Apart from the anti-Trump GOP establishment, are conservative #neverTrump media pundits behaving like their liberal counterparts when it comes to the brash New York billionaire who is the front-runner and presumptive nominee for the presidential ticket?
During Barack Obama's predecessor's administration, liberals were often accused of suffering from Bush Derangement Syndrome.
Is Trump Derangement Syndrome a thing for Cruz-supporting conservatives in the media orbit?
Somehow, Ted Cruz operatives have apparently forged some sort of doomsday alliance with the GOP establishment (that consists of elected officials, lobbyists, and deep-pocketed donors), which previously opposed Cruz, and are collectively attempting to shut Trump out from the nomination. Cruz used to disdain this cohort which he described as the "Washington cartel."
Despite all the talk of a big tent and expanding the base, these GOP elites and their new-found allies in the Cruz campaign seem to want to put a figurative wall around their party, and make Trump pay for it, as it were, through the mechanism of an open or contested convention in Cleveland this summer.
Yet Trump just won the New York primary decisively, and he is positioned to rack up several more big wins soon. Trump currently has 845 delegates to Cruz's 559; a total of 1,237 is needed to secure the nomination at the upcoming RNC convention.Why Have Primaries If The Insiders Ignore The Results?
Isn't it simple fairness that the candidate, whoever that is, with the most wins and delegates gets the nomination without interference via shenanigans at the upcoming GOP convention in Cleveland or as has recently occurred in the pre-convention delegate selection process in some states? Even as Cruz advocates smugly claim that Team Trump is ignorant of the rules, and apparently Trump and company failed to do their homework about the various arcane procedures, as a general proposition shouldn't delegates be won with actual votes rather than antiquated but sanctioned chicanery?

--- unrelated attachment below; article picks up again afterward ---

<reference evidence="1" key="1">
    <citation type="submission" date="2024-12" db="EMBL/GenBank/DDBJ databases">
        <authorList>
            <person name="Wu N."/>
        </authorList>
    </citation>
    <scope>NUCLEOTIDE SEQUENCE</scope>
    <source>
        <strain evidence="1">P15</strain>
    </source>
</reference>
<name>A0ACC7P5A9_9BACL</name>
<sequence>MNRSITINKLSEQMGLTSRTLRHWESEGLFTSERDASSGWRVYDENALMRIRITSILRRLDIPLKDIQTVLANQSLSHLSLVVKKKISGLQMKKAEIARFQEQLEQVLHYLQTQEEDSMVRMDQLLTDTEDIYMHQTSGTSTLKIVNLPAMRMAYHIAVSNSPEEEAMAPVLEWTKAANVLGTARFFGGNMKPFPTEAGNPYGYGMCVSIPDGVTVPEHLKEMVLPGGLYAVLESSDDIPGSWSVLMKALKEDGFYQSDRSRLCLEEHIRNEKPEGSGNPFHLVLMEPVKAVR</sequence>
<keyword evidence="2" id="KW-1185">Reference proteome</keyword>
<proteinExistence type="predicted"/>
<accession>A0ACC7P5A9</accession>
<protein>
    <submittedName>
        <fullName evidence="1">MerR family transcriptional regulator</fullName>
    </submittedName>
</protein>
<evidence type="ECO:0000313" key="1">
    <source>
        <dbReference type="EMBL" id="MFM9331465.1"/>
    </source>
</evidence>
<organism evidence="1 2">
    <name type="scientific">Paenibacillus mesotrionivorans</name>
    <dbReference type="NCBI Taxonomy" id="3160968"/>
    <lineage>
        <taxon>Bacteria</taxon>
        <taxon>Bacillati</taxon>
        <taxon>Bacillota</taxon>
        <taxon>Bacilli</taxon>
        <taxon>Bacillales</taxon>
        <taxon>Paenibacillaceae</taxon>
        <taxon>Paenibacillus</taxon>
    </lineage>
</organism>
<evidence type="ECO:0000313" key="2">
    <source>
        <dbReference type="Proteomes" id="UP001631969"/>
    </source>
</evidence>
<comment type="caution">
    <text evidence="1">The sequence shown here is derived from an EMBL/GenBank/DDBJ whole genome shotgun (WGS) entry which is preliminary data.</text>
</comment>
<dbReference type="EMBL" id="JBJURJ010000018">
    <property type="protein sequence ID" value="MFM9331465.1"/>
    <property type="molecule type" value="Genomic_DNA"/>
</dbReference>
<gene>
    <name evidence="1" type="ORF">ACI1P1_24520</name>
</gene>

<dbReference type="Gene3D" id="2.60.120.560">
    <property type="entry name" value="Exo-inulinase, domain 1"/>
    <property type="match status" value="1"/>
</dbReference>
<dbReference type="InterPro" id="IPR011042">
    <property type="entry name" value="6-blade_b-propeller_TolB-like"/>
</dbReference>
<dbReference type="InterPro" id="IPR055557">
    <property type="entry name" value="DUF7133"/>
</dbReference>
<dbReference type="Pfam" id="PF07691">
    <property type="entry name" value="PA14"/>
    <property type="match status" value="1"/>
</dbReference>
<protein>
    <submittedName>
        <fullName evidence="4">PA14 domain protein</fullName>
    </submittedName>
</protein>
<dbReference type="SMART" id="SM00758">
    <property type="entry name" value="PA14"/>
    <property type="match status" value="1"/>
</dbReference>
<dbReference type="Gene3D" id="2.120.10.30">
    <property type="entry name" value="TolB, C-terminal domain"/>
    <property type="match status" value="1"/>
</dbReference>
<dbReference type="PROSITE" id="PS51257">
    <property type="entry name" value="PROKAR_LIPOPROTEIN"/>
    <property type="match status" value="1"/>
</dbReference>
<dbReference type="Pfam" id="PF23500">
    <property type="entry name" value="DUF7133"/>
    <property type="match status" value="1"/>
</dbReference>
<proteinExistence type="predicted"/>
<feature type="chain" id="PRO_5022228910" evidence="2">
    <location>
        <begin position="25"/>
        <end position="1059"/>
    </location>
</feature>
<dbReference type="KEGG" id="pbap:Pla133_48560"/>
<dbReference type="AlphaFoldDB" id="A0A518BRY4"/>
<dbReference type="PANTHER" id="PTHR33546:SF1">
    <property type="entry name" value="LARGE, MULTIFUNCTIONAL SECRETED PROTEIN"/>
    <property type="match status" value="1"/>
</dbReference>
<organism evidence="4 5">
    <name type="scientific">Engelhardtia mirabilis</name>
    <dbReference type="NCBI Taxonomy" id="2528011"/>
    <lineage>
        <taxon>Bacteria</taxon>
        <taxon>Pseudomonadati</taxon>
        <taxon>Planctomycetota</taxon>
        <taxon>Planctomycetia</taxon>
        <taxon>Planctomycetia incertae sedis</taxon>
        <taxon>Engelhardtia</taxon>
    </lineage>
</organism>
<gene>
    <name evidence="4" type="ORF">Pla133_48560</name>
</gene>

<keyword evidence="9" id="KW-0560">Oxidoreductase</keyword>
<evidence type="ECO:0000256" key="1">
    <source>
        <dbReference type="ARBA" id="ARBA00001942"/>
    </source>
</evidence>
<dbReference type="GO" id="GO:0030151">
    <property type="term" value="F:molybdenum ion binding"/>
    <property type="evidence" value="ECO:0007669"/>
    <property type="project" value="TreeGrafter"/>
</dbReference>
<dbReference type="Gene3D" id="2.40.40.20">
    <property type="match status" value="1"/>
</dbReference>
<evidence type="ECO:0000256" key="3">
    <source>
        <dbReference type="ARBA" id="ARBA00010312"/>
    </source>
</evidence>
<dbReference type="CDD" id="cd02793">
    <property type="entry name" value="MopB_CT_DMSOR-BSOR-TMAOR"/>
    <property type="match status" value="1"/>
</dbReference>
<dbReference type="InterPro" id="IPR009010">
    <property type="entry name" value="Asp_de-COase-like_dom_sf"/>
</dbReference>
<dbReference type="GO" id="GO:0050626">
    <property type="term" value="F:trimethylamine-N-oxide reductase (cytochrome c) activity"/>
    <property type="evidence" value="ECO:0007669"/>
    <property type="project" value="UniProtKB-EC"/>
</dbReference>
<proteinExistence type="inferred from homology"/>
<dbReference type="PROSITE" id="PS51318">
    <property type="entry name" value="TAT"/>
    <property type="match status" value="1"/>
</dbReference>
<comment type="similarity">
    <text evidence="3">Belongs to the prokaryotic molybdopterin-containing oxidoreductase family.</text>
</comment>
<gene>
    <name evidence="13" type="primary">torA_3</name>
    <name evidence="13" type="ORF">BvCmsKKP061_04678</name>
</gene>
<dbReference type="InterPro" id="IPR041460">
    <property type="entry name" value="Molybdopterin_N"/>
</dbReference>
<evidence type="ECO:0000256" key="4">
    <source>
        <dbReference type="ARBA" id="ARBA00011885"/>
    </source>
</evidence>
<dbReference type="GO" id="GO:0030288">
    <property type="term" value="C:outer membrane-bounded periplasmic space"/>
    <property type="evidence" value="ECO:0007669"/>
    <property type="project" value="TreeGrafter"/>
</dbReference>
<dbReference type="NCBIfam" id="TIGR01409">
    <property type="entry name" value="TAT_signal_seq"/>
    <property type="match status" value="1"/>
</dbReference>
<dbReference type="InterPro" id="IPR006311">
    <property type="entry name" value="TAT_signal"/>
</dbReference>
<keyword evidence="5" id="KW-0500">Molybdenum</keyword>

Although there are reports that the Republican establishment is gradually accepting the Trump ascendancy post the New York Primary, insiders still may be scheming to prevent what it considers a hostile takeover of the GOP, according to liberal website Salon.
"Mainstream Republicans are increasingly desperate to undercut Trump. Clearly, they can't do it at the voting booth, and every milquetoast candidate they've put before Trump has crumbled. Convention plans are being floated, all of which involve parliamentary tricks designed to open up the nomination process to candidates who didn't run for president. But that's a risky strategy. Defying the will of the voters carries a high price, namely their indifference in November. The latest half-baked attempt to slow Trump's momentum is to blacklist potential staffers..."The Media Outrage Industry Goes Bipartisan
When a prominent (or even obscure) right-leaning office holder stumbles into a gaffe or makes some idiotic remark, it's usually the liberal commentators and political operatives in the mainstream media that make the rounds of all the cable shows with talking points and allegations of the 'ism of the day.
Since Trump entered politics, the outrage industry seemingly has become bipartisan.
"Whether you think Trump is a good candidate or not, the intensity in which commentators on the right, as well as the left, have gone after Trump along with the mockery and dismissiveness in parts of the mainstream media have been astonishing to watch," FNC's Media Buzz host Howard Kurtz told The Wrap.
Perhaps the first instance of this was when Bush loyalist Dana Perino, perhaps America's civility cop, had a meltdown on FNC's The Five about the Trump candidacy shortly after the ex-Celebrity Apprentice host announced his candidacy in June 2015.
When Trump's campaign manager got immersed in a controversy with a reporter (since dropped by Florida prosecutors for lack of evidence) which prompted wall-to-wall media coverage, the Cruz conservative media supporters were all over the TV demanding the man be fired and almost hysterically denouncing the Trump campaign as an out-of-control entity.